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The effect of mobile application interventions on influencing healthy maternal behaviour and improving perinatal health outcomes: a systematic review protocol

Overview of attention for article published in Systematic Reviews, February 2017
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2 tweeters

Citations

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11 Dimensions

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138 Mendeley
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Title
The effect of mobile application interventions on influencing healthy maternal behaviour and improving perinatal health outcomes: a systematic review protocol
Published in
Systematic Reviews, February 2017
DOI 10.1186/s13643-017-0424-8
Pubmed ID
Authors

Lisa M. Daly, Dell Horey, Philippa F. Middleton, Frances M. Boyle, Vicki Flenady

Abstract

Perinatal morbidity and mortality remain significant public health issues globally, with enduring impact on the health and well-being of women and their families. Pregnant women who adopt, practice and maintain healthy behaviours can potentially improve the health of themselves and their babies. Mobile applications are an increasingly popular mode of accessing, storing and sharing health information among pregnant women. The main objective of this review is to evaluate the effects of mobile application interventions during pregnancy on maternal behaviour and associated maternal and infant outcomes. This review will include randomised and non-randomised studies which tested use of mobile applications designed to improve either maternal knowledge or behaviours to address known risk factors associated with adverse perinatal health outcomes. This review will include studies which included pregnant women and/or women during birth. The search strategy will utilise a combination of keywords and MeSH terms. Literature databases such as PubMed, Embase, The Cochrane Library, CINAHL and WHO Global Health Library will be searched. Two reviewers will independently screen retrieved citations to determine if they meet inclusion criteria. Studies will be selected that provide information about interventions commenced in early pregnancy, late pregnancy or labour. Comparisons to be made include mobile applications versus interventions relying on paper-based or text-messaging-based communication; interpersonal communication such as face-to-face or telephone conversation; and no intervention or standard care. Quality assessment of included randomised studies will utilise established guidelines provided in the Cochrane Handbook for Systematic Reviews of Interventions. Quality assessment of non-randomised studies will be based on the Risk of Bias in Non-randomised Studies-of Interventions (ROBINS-I) assessment tool. Quality of the evidence will be evaluated using the Grades of Recommendation, Assessment, Development and Evaluation (GRADE) approach. Separate comparisons and analyses for primary and secondary outcomes will be performed. Results of the review will be reported according to the Preferred Reporting Items for Systematic Reviews and Meta-Analyses (PRISMA) guidelines. This systematic review will identify and synthesize evidence about the effect of interventions delivered through mobile applications on influencing maternal behaviour and improving perinatal health outcomes. PROSPERO CRD42016037344 .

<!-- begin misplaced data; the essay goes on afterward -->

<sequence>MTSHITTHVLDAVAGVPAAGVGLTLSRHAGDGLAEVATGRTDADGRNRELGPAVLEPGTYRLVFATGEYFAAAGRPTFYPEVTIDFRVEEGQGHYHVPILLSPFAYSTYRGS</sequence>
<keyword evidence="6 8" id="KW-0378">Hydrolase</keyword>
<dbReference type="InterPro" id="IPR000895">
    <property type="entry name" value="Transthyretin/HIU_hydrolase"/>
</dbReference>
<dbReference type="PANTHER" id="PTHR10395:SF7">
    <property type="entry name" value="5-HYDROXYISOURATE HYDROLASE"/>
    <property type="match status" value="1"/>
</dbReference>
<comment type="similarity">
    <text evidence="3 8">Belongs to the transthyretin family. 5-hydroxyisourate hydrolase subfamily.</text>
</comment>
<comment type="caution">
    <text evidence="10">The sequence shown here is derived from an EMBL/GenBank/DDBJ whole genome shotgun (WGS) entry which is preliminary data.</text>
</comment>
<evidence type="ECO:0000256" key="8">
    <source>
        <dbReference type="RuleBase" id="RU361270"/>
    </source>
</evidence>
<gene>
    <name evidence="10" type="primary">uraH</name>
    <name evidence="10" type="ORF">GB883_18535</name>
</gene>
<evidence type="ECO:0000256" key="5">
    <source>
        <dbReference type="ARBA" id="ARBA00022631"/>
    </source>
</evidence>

Twitter Demographics

The data shown below were collected from the profiles of 2 tweeters who shared this research output. Click here to find out more about how the information was compiled.

Mendeley readers

The data shown below were compiled from readership statistics for 138 Mendeley readers of this research output. Click here to see the associated Mendeley record.

Geographical breakdown

Country Count As %
Netherlands 1 <1%
Unknown 137 99%

Demographic breakdown

Readers by professional status Count As %
Student > Master 30 22%
Student > Bachelor 23 17%
Student > Ph. D. Student 10 7%
Researcher 9 7%
Student > Doctoral Student 7 5%
Other 27 20%
Unknown 32 23%
Readers by discipline Count As %
Medicine and Dentistry 31 22%
Nursing and Health Professions 27 20%
Psychology 13 9%
Social Sciences 5 4%
Agricultural and Biological Sciences 5 4%
Other 17 12%
Unknown 40 29%

Attention Score in Context

This research output has an Altmetric Attention Score of 2. This is our high-level measure of the quality and quantity of online attention that it has received. This Attention Score, as well as the ranking and number of research outputs shown below, was calculated when the research output was last mentioned on 09 February 2017.
All research outputs
#4,368,044
of 9,043,752 outputs
Outputs from Systematic Reviews
#528
of 768 outputs
Outputs of similar age
#149,312
of 310,806 outputs
Outputs of similar age from Systematic Reviews
#34
of 39 outputs
Altmetric has tracked 9,043,752 research outputs across all sources so far. This one is in the 49th percentile – i.e., 49% of other outputs scored the same or lower than it.
So far Altmetric has tracked 768 research outputs from this source. They typically receive a lot more attention than average, with a mean Attention Score of 12.0. This one is in the 29th percentile – i.e., 29% of its peers scored the same or lower than it.
Older research outputs will score higher simply because they've had more time to accumulate mentions. To account for age we can compare this Altmetric Attention Score to the 310,806 tracked outputs that were published within six weeks on either side of this one in any source. This one is in the 49th percentile – i.e., 49% of its contemporaries scored the same or lower than it.
We're also able to compare this research output to 39 others from the same source and published within six weeks on either side of this one. This one is in the 10th percentile – i.e., 10% of its contemporaries scored the same or lower than it.